ارتباط پنج عامل بزرگ از سه اقدام رفاه ذهنی
|کد مقاله||سال انتشار||مقاله انگلیسی||ترجمه فارسی||تعداد کلمات|
|34171||2003||5 صفحه PDF||سفارش دهید||محاسبه نشده|
Publisher : Elsevier - Science Direct (الزویر - ساینس دایرکت)
Journal : Personality and Individual Differences, Volume 34, Issue 4, March 2003, Pages 723–727
One hundred and eleven individuals completed the NEO Five Factor Inventory along with three measures of subjective well-being, the Oxford Happiness Inventory, the Depression–Happiness Scale, and the Satisfaction With Life Scale. Regression analysis showed that although Extraversion and Neuroticism best predicted scores on the Oxford Happiness Inventory, it was Neuroticism and Conscientiousness that best predicted scores on the Satisfaction with Life Scale. These results provide further evidence that Neuroticism and Extraversion are dimensions of personality related to subjective well-being. However, the results also suggest that Conscientiousness is an additional dimension of personality relevant to understanding subjective well-being.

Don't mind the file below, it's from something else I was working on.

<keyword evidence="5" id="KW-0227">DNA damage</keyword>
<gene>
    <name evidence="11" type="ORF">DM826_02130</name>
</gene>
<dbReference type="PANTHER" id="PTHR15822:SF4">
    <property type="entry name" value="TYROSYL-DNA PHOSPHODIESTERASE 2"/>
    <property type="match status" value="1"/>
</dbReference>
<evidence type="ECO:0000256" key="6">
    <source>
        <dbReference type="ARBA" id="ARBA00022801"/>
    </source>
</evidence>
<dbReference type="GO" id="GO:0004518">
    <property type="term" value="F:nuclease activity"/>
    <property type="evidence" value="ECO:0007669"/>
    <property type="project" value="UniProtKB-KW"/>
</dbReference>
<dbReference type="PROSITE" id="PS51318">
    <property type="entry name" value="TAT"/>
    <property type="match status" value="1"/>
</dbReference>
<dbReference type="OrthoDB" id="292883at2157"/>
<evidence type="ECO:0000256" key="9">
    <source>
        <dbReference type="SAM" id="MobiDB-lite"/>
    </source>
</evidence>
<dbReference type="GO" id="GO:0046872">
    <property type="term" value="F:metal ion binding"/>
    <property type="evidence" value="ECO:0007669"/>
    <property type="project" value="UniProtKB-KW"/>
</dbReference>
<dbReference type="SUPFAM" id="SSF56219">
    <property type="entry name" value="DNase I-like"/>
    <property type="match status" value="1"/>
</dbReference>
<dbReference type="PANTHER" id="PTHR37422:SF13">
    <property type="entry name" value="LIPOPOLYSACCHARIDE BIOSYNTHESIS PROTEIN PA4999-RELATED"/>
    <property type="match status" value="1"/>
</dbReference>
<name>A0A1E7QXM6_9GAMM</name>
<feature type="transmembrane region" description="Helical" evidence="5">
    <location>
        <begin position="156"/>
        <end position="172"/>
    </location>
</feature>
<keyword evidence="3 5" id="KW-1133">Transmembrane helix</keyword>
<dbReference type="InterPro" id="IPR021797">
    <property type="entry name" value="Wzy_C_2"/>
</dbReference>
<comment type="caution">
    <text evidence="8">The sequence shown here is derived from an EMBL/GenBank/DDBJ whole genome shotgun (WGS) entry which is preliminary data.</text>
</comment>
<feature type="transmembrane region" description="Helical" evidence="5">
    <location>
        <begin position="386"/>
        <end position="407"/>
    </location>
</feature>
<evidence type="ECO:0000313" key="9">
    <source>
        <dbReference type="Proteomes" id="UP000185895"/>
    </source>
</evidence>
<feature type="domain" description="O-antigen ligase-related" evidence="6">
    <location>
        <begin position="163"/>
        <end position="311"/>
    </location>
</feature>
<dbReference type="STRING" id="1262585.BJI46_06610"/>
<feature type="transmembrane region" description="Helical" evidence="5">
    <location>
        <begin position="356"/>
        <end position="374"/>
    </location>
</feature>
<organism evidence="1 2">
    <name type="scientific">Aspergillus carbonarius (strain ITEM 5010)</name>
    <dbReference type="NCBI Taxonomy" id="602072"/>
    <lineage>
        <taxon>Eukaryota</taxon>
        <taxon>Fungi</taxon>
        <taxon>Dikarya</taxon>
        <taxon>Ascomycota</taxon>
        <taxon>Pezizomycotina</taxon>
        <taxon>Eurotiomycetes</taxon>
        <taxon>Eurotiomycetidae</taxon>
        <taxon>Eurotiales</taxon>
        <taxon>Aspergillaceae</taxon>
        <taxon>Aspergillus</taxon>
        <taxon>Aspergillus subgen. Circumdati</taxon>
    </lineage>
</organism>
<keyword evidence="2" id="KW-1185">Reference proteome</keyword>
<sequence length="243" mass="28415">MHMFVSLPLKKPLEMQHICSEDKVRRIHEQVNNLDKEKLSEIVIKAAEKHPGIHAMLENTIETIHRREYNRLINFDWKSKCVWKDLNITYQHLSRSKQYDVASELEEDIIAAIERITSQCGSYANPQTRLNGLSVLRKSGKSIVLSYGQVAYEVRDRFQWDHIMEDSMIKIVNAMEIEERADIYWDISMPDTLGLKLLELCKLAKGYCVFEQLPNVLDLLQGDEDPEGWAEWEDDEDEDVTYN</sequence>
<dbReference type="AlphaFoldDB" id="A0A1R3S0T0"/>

There has been much interest from researchers in what makes people happy (see, Myers & Diener, 1995). Although much interest has focused on demographic and social-economic variables, it is thought that some people are more likely to be happier than others because of their personality. Early work by Costa and McCrae (1980) showed that happiness was associated with greater Extraversion and lower Neuroticism. Much subsequent research has since confirmed these associations (see e.g. Brebner et al., 1995, Chan and Joseph, 2000, Furnham and Brewin, 1990, Hills and Argyle, 2001a, Hills and Argyle, 2001b and Lu and Shih, 1997). However, the other major dimensions of personality have not attracted as much research attention as Extraversion and Neuroticism. In terms of the Big 5 dimensions, McCrae and Costa (1991) suggest that Agreeableness and Conscientiousness should facilitate more positive experiences in social and achievement situations, respectively, which in turn increase subjective well-being. Openness to experience, however, should lead a person to experience both more positive and negative emotional states. No direct association should therefore be expected with Openness to experience. DeNeve and Cooper (1998) in their meta-analysis of single trait measures associated with subjective well being provide evidence consistent with McCrae and Costa's suggestions. In particular, DeNeve and Copper (1998) show that Extraversion and Neuroticism are the strongest Big 5 predictors of happiness and that Neuroticism and Conscientiousness are the strongest Big 5 predictors of life satisfaction. There now remains a need for further investigation to confirm these findings. The aim of the present research was to extend the investigation of personality correlates of happiness to the Big 5 personality dimensions, Extraversion, Neuroticism, Conscientiousness, Agreeableness, and Openness.